Musings of an Anglican/Episcopal Priest

Month: February 2010

Sermon for the 5th Sunday After Epiphany: Never fear, none of us are good enough

Scripture: Isaiah 6:1-8, (9-13) ;  Psalm 138 ; 1 Corinthians 15:1-11 ; Luke 5:1-11
The Call of Isaiah

I’ve read and I’m told that the Church is in trouble.

According to George Barna, 3500 to 4000 churches close their doors each year in America.  Some agencies put the number at more like 7,000.

As one church planter put it:

“I foresee a quickening of churches dying in America over the next twenty years.  There are tens of thousands of churches filled with communities that have shrunk below 100, 70, 50 and are filled with an aging population.  Many of these churches will not know how to survive.” (Drew Goodmanson)

I’m told the Church is in trouble.

Only 15% of churches in the United States are growing and just 2.2% of those are growing by conversion growth.  In other words, many others are playing a shell game with the already-Christian, as they move from one congregation to another.

I’m told the Church is in trouble.

According to some estimates churches lose over 2.5 million people each year to “nominalism and secularism,” the majority of whom may never set foot in a church community again.  Perhaps you know some folks in this category, or perhaps you were in the category for a while.

Specifically, in the Episcopal Church, according to Dr. Kirk Hadaway (program officer for congregational research) in the most recent state of the Church report to General Convention: “The age structure of The Episcopal Church suggests an average of forty thousand deaths and twenty-one thousand births, or a natural decline of 19,000 members per year,” a population larger than most dioceses. The advanced—and still advancing—age of our membership, combined with our low birth rate, means that we lose the equivalent of one diocese per year.”  This is, of course, assuming that most of those 21 thousand babies grow up and continue to practice their faith in the Episcopal Church or elsewhere–a rosy expectation that experience has proven to be false in most cases. (click here to download the State of the Church Report as a PDF)

I’m told the Church is in trouble.

Our experience in the Episcopal Church is not unique.  The Southern Baptist Church–which, along with the Roman Catholic often acts as a bit of a foil in conversations amongst Episcopalians–The Southern Baptist Church has the highest proportion of members over the age of 70 years old of any denomination.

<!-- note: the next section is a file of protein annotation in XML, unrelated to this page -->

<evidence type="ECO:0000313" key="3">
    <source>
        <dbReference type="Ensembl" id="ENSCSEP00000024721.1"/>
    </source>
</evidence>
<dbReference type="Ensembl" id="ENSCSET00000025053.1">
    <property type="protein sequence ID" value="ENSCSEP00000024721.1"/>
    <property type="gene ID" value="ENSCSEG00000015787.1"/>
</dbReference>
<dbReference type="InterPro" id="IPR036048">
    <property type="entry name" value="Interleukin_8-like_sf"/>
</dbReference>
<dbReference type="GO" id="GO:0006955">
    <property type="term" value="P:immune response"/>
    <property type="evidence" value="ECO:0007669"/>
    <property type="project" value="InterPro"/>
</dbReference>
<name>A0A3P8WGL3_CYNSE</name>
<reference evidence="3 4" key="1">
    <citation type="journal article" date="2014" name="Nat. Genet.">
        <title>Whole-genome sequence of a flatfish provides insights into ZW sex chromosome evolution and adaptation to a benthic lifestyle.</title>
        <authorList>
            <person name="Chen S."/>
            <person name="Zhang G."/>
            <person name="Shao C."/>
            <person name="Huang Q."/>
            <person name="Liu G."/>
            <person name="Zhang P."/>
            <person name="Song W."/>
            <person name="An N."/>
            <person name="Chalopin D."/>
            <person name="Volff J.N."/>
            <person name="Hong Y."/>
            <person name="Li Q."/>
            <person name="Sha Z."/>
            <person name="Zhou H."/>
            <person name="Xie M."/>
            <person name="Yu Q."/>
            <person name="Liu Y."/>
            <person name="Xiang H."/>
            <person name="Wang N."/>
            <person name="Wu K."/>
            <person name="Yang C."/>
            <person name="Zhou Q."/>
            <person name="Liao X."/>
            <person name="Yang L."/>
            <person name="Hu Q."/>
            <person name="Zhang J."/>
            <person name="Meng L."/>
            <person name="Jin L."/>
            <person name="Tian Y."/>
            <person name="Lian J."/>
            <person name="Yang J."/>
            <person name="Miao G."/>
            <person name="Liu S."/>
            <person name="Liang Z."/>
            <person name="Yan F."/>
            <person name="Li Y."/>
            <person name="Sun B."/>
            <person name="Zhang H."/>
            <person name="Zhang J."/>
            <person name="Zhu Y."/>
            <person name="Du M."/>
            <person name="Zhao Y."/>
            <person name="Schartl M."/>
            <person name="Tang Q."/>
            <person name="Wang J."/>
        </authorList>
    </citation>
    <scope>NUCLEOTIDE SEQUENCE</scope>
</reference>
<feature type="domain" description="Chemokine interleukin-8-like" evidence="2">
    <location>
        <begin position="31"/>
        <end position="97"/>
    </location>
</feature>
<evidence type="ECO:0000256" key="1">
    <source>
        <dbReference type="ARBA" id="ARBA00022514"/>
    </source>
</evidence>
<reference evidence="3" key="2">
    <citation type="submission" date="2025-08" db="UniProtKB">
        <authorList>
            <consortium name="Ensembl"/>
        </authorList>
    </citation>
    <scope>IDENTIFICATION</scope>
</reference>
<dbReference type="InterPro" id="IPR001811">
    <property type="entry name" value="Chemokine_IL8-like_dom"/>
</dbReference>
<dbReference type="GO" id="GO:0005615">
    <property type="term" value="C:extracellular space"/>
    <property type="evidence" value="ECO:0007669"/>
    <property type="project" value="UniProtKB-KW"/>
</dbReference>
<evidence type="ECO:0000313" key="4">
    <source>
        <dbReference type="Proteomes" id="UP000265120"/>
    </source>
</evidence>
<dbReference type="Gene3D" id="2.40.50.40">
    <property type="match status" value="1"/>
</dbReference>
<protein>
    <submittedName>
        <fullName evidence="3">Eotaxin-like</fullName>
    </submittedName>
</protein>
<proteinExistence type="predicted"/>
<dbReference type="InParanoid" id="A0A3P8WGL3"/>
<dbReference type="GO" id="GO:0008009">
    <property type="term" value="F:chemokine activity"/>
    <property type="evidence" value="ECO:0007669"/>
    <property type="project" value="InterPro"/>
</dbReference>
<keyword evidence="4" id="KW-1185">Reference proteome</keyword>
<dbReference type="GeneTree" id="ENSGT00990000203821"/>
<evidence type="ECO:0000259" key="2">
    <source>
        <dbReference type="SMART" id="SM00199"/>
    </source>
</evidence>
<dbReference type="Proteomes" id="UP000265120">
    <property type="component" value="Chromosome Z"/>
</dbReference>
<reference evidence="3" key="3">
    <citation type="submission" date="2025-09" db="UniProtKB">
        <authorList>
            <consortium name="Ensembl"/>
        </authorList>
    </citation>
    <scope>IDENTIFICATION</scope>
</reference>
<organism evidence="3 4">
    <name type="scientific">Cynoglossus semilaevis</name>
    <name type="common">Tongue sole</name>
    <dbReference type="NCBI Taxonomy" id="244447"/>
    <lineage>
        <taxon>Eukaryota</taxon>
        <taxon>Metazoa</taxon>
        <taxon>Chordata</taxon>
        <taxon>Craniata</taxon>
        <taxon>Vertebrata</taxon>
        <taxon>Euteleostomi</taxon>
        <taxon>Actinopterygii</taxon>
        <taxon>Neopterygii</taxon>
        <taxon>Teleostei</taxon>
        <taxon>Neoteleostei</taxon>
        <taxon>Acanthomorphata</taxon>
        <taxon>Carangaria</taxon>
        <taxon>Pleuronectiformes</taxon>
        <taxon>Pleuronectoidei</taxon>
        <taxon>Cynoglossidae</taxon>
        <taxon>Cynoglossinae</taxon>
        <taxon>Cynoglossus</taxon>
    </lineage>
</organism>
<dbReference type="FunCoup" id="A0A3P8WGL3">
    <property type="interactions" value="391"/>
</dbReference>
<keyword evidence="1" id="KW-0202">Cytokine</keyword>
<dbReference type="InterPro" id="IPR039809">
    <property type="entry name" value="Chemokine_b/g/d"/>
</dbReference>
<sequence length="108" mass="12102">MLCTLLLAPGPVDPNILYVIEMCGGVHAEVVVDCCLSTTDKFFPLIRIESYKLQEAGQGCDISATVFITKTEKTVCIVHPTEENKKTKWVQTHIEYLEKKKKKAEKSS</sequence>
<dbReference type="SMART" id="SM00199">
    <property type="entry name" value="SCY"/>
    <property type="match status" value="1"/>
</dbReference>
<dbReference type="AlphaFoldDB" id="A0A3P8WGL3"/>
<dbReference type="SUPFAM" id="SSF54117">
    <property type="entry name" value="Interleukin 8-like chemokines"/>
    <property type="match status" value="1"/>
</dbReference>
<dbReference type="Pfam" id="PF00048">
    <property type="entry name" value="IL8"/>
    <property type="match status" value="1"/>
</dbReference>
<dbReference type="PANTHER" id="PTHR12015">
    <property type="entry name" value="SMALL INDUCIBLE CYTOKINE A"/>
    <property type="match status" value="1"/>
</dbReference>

In 2008, their outgoing president Frank Page, warned that, should current trends continue as many as half of all Southern Baptist Churches could close by 2030.

And if the Church is in trouble, you might expect evidence to be visible among leaders.  Unfortunately it is.

According to Ashland Theological Seminary and the North American Missions board (also found on this blog):

  • Fifteen hundred pastors leave the ministry each month due to moral failure, spiritual burnout, or contention in their churches.
  • Fifty percent of pastors’ marriages will end in divorce.  Anecdotally at least, the number seems higher for second career clergy.
  • Fifty percent of pastors are so discouraged that they would leave the ministry if they could, but have no other way of making a living.
  • 90% say their Seminary Training did not prepare them for what they face day-to-day in the congregation.
  • Eighty percent of seminary graduates who enter the ministry will leave the ministry after their first position and within the first five years.
  • Only 10% reach age 65 as a pastor.
  • Almost forty percent polled said they have had an extra-marital affair since beginning their ministry.
  • Seventy percent said the only time they spend studying the Word is when they are preparing their sermons.

Pastors’ Wives/spouses:

  • Eighty percent of pastors’ spouses wish their spouse would choose another profession.
  • The majority of pastor’s wives surveyed said that the most destructive event that has occurred in their marriage and family was the day they entered the ministry.

I’ve heard the Church is in trouble, and looking at these realities would seem to confirm it.

It would be tempting, even for me as a clergy person, to look at the evidence and say that it demonstrates dysfunctional and inept pastors or troubled congregations.

But the thing is, I think that the majority of people in those congregations that end up closing, and the majority of those pastors who ended up throwing in the towel on their ordained ministry are faithful people who had their hearts in the right place.

And maybe that’s an even scarier prospect.

There’s no easy scape goat.

But the fact of the matter is that there aren’t any qualified leaders in the Christian community–not the way we’ve been conditioned to think about it.

None of those pastors were “good enough” to be pastors.

Perhaps some of them made the mistake of believing that they were.

Our first reading this morning has something to say about that.  I’m thankful that it is a reading that I’ve heard at every ordination service I’ve been to.

In it, we hear the account of Isaiah’s call to be a prophet.

The pivots on the thresholds shook at the voices of those who called, and the house filled with smoke.  And I said: “Woe is me! I am lost, for I am a man of unclean lips, and I live among a people of unclean lips; yet my eyes have seen the King, the LORD of hosts!”

Consider Isaiah’s reaction to God’s presence.  He does not pretend to be worthy.  He does not presume to stand before God as a holy person, prepared for whatever task.

“I am lost,” he says, “for I am a man of unclean lips…”

One of my friends, quite an evangelical, explained his decision to prostrate or lay face down at his ordination service, something usually more associated with the Anglo-Catholic wing of Episcopalians/Anglicans.  Looking at Isaiah as an example, he said “when God’s in the house, you hit the deck.”

This is the proper response of humanity to holiness.

So no one is fit to be a pastor or priest without divine intervention.

And I’m sorry to be the one to have to tell you this, and it may come as a shock–but none of you are fit to be Christians without Jesus Christ.

Consider the way Isaiah’s story unfolds:

Continue reading

Anglican theological distinctiveness